December 23, 2016

Discovering Recco and Fragonard at the Met

A Cat Stealing Fish, oil on canvas, late 1660s, by Giuseppe Recco
Photos by New York Scugnizzo
By Giovanni di Napoli
After confession on Reconciliation Monday, I decided to take the afternoon off from work and treat myself to a day at the Metropolitan Museum of Art. It felt like its been ages since my last visit and I wanted to see the Museum’s resplendent Angel Tree and Baroque Neapolitan Crèche installation before Christmas. (See pics here)
On display in the Medieval Sculpture Hall, the towering spruce is adorned with a host of heavenly angels heralding the birth of Christ. At the base, Salvator di Franco’s (active 18th century) glorious Nativity is flanked by a multitude of exotic figures attributed to some of Naples’ finest sculptors, including Lorenzo Mosca (d. 1789) and Giuseppe Sanmartino (1720-1793). 
I couldn’t resist doing a little exploring, so I made my way to the European Painting Galleries on the second floor to see some of my old favorites. I’m glad I did, because while perusing the magnificent collection I came across Giuseppe Recco’s (1634-1695) animated still life, A Cat Stealing Fish. I’m not sure why I never noticed this painting before, but considering its unfortunate position above the door head in Gallery 623, I’m lucky to have spotted it during this visit.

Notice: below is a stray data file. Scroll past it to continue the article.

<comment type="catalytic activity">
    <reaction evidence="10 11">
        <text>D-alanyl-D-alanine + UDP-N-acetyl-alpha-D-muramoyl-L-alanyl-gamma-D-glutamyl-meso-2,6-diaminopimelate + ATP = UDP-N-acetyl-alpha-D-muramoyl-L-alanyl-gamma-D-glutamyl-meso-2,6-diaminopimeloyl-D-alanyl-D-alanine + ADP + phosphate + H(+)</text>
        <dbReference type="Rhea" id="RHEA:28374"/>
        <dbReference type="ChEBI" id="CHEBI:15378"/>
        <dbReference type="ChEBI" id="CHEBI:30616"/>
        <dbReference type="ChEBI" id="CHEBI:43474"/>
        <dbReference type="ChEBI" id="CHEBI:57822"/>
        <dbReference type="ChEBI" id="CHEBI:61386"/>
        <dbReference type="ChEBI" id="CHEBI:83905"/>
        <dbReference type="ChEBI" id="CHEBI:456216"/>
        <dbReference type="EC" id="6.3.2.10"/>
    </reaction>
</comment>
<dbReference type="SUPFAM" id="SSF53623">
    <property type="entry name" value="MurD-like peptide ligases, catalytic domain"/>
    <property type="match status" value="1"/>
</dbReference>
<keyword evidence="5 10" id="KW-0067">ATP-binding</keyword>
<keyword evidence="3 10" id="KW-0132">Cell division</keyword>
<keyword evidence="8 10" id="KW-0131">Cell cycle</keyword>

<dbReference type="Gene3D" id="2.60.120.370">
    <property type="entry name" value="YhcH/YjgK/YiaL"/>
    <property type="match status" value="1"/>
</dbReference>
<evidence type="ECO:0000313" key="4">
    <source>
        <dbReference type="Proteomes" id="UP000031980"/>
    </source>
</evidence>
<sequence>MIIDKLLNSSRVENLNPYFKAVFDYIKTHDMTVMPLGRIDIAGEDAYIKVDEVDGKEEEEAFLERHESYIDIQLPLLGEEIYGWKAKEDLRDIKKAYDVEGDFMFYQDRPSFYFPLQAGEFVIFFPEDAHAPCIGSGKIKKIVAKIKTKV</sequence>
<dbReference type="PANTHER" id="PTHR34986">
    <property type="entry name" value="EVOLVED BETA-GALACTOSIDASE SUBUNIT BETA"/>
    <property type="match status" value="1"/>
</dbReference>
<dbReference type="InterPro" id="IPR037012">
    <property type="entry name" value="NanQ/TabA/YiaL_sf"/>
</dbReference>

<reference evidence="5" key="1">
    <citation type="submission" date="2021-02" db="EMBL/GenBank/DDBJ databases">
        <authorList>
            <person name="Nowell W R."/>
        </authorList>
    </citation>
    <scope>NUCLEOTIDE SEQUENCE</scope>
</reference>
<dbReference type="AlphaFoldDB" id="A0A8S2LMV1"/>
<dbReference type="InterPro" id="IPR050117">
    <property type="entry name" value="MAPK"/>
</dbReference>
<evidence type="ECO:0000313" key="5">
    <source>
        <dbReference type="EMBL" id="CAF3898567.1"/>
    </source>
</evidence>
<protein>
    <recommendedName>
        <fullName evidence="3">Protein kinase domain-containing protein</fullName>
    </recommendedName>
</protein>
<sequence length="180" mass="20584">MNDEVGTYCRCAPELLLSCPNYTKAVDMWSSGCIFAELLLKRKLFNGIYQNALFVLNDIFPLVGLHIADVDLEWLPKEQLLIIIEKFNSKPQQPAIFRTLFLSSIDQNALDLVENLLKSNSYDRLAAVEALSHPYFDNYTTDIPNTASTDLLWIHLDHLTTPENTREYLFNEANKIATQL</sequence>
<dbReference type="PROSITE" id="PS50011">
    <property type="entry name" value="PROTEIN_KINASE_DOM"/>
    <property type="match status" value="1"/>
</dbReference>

The most famous member of a family of artists, Giuseppe Recco is regarded as the leading Neapolitan still-life painter of his day. Specializing in pictures of fish, this canvas, measuring 38 x 50 1/2 inches, shows a cat greedily eating an octopus. The work, dating from the late 1660s, clearly demonstrates the artist’s virtuoso skill in rendering different textures.
As luck would have it, Recco’s dramatic and naturalistic still life would not be my only surprise of the day.
Nearby, in Galleries 691-693, is the ongoing exhibit Drawing Triumphant, a celebration of Jean Honoré Fragonard’s (1732-1806) achievements as a master draftsman. To my delight, among the array of works on display, three are from the artist’s second visit to Naples in the spring of 1774, when he was at the height of his prowess. 
Focusing on the people of the streets, the Frenchman drew two red chalk studies of fisherman and a brush and brown wash portrait of an unknown Neapolitan woman in picturesque dress. Often dismissed by his contemporaries as preparatory work for paintings, Fragonard felt many of his drawings were stand-alone pieces. This remarkable exhibit, which closes on January 8, 2017, proves him right.
Portrait of a Neapolitan Woman, brush and brown wash over faint traces of black chalk underdrawing, 1774
(Left) A fisherman pulling a net, red chalk, 1774.
(Right) A fisherman leaning on an oar, red chalk, 1774